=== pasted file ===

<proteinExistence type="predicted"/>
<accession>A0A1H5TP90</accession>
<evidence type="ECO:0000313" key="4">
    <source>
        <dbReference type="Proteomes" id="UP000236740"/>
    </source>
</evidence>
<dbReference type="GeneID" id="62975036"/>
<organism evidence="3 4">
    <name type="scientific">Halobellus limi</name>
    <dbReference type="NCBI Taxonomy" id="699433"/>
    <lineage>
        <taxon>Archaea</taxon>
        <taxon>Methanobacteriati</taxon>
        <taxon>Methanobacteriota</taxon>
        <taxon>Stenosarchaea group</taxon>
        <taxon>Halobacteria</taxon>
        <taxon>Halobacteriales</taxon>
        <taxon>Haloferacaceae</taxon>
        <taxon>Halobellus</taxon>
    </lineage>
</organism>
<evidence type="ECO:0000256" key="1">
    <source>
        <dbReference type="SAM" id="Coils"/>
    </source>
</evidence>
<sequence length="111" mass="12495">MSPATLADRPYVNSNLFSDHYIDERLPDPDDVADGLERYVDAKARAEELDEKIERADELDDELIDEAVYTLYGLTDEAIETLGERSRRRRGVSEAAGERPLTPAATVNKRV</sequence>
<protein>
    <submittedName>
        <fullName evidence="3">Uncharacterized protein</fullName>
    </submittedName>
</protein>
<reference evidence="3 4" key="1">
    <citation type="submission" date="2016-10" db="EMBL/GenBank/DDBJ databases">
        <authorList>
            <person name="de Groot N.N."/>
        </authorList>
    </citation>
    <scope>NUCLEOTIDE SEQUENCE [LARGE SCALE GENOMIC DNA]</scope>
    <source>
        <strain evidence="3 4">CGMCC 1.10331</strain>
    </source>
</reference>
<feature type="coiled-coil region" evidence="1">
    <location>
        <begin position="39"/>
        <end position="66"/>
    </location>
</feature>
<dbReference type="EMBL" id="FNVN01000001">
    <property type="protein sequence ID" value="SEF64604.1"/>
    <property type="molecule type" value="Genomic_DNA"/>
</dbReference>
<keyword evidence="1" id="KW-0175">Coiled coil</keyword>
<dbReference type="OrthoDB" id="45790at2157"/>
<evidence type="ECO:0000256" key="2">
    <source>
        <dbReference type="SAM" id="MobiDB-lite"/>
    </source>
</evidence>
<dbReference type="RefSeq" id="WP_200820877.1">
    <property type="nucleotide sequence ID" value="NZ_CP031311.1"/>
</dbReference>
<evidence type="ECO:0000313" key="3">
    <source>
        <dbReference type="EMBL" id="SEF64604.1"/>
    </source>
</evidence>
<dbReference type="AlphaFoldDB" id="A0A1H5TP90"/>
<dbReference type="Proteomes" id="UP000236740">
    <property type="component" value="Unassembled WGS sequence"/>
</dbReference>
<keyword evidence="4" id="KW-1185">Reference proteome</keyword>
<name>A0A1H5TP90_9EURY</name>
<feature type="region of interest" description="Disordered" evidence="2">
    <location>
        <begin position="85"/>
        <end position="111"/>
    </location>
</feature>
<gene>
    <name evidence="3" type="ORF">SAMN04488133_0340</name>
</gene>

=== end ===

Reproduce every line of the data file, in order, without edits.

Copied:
<proteinExistence type="predicted"/>
<accession>A0A1H5TP90</accession>
<evidence type="ECO:0000313" key="4">
    <source>
        <dbReference type="Proteomes" id="UP000236740"/>
    </source>
</evidence>
<dbReference type="GeneID" id="62975036"/>
<organism evidence="3 4">
    <name type="scientific">Halobellus limi</name>
    <dbReference type="NCBI Taxonomy" id="699433"/>
    <lineage>
        <taxon>Archaea</taxon>
        <taxon>Methanobacteriati</taxon>
        <taxon>Methanobacteriota</taxon>
        <taxon>Stenosarchaea group</taxon>
        <taxon>Halobacteria</taxon>
        <taxon>Halobacteriales</taxon>
        <taxon>Haloferacaceae</taxon>
        <taxon>Halobellus</taxon>
    </lineage>
</organism>
<evidence type="ECO:0000256" key="1">
    <source>
        <dbReference type="SAM" id="Coils"/>
    </source>
</evidence>
<sequence length="111" mass="12495">MSPATLADRPYVNSNLFSDHYIDERLPDPDDVADGLERYVDAKARAEELDEKIERADELDDELIDEAVYTLYGLTDEAIETLGERSRRRRGVSEAAGERPLTPAATVNKRV</sequence>
<protein>
    <submittedName>
        <fullName evidence="3">Uncharacterized protein</fullName>
    </submittedName>
</protein>
<reference evidence="3 4" key="1">
    <citation type="submission" date="2016-10" db="EMBL/GenBank/DDBJ databases">
        <authorList>
            <person name="de Groot N.N."/>
        </authorList>
    </citation>
    <scope>NUCLEOTIDE SEQUENCE [LARGE SCALE GENOMIC DNA]</scope>
    <source>
        <strain evidence="3 4">CGMCC 1.10331</strain>
    </source>
</reference>
<feature type="coiled-coil region" evidence="1">
    <location>
        <begin position="39"/>
        <end position="66"/>
    </location>
</feature>
<dbReference type="EMBL" id="FNVN01000001">
    <property type="protein sequence ID" value="SEF64604.1"/>
    <property type="molecule type" value="Genomic_DNA"/>
</dbReference>
<keyword evidence="1" id="KW-0175">Coiled coil</keyword>
<dbReference type="OrthoDB" id="45790at2157"/>
<evidence type="ECO:0000256" key="2">
    <source>
        <dbReference type="SAM" id="MobiDB-lite"/>
    </source>
</evidence>
<dbReference type="RefSeq" id="WP_200820877.1">
    <property type="nucleotide sequence ID" value="NZ_CP031311.1"/>
</dbReference>
<evidence type="ECO:0000313" key="3">
    <source>
        <dbReference type="EMBL" id="SEF64604.1"/>
    </source>
</evidence>
<dbReference type="AlphaFoldDB" id="A0A1H5TP90"/>
<dbReference type="Proteomes" id="UP000236740">
    <property type="component" value="Unassembled WGS sequence"/>
</dbReference>
<keyword evidence="4" id="KW-1185">Reference proteome</keyword>
<name>A0A1H5TP90_9EURY</name>
<feature type="region of interest" description="Disordered" evidence="2">
    <location>
        <begin position="85"/>
        <end position="111"/>
    </location>
</feature>
<gene>
    <name evidence="3" type="ORF">SAMN04488133_0340</name>
</gene>